Nuba welcome rebel-Sudan govt declaration
Nuba people in South Kordofan and in South Sudan refugee camps have widely welcomed the Declaration of Principles, signed by Prime Minister Abdallah Hamdok and rebel leader Abdelaziz El Hilu in Addis Ababa on Thursday.
People in Kauda, the stronghold of the Sudan People’s Liberation Movement-North (SPLM-N) El Hilu faction in South Kordofan, and in the Ajuong Thok refugee camps in South Sudan, celebrated the signing on Saturday.
Kajo Shayen, head of the Nuba civil society organisations in South Kordofan, told Radio Dabanga that he considers the agreement between Hamdok and El Hilu “a bold and important step to address the roots of the Sudanese problems in a transparent and sincere way”.
“We all hope that the two parties will soon enter into direct negotiations based on the six principles agreed upon in Addis Ababa, to reach a just and comprehensive peace that meets the demands of the Sudanese people, addresses the grievances of the marginalised peoples in the country, and guarantees religious freedom and other basic freedoms,” he said.
Prime Minister Abdallah Hamdok told leading members of the Sudanese Professionals Association, the driving force behind the revolution, yesterday that he talked with Abdelwahid El Nur, head of the mainstream Sudan Liberation Movement in Darfur, during his meeting with El Hilu in Addis Ababa last week.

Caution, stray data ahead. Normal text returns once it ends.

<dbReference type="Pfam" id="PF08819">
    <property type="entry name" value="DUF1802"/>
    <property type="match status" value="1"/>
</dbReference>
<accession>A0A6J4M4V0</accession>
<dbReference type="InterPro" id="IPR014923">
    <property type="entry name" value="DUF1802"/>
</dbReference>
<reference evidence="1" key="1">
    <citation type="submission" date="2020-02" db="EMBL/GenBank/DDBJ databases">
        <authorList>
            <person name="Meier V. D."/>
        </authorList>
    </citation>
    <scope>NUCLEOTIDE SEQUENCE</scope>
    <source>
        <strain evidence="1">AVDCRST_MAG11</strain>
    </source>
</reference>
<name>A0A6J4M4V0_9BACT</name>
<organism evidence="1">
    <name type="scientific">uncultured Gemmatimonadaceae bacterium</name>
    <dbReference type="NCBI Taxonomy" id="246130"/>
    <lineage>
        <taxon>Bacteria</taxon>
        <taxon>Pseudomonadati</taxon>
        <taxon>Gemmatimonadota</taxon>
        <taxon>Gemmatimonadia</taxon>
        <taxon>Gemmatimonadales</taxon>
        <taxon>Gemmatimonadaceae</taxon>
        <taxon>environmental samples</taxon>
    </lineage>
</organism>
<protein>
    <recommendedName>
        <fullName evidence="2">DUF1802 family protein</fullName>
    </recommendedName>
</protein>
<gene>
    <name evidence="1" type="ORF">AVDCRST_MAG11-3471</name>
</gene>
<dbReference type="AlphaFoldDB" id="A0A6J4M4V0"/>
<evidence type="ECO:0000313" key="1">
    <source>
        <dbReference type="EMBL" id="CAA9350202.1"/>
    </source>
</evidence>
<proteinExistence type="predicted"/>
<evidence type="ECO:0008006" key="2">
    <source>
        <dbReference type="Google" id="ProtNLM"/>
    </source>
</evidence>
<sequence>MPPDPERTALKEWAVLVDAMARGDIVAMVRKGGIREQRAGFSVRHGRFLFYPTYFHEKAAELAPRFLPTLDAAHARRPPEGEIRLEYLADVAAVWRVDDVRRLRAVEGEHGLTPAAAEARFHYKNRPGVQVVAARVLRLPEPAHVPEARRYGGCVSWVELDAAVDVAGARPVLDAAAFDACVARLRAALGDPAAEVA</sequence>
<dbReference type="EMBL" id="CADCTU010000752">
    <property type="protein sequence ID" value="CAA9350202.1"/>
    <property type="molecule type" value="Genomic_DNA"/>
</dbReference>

Hamdok did not provide any details but described the phone call as “positive”.
Sudan’s two largest parties for decades, the National Umma Party (NUP) and the Democratic Unionist Party (DUP), have also welcomed the Addis Ababa agreement.
The Communist Party of Sudan signed a political declaration with SPLM-N El Hilu in the Ethiopian capital on Sunday. In the document signed by Mohamed Mukhtar El Khateeb, Political Secretary of the Communist Party, and Abdelaziz El Hilu, the two parties agree that they are opposed to the inclusion of religion in politics.
They further emphasised that the future constitution and other new laws should not derogate from the Universal Declaration of Human Rights and other international and regional conventions. The new constitution should guarantee full equality of all Sudanese, based on citizenship, respect for beliefs and traditions, and regardless of religion, race, gender, culture, or language.
The two parties further agreed to work together “to protect the people's right to change and freedom, and to complete the tasks of the revolution”.
Radio Dabanga’s editorial independence means that we can continue to provide factual updates about political developments to Sudanese and international actors, educate people about how to avoid outbreaks of infectious diseases, and provide a window to the world for those in all corners of Sudan. Support Radio Dabanga for as little as €2.50, the equivalent of a cup of coffee.
Back to overview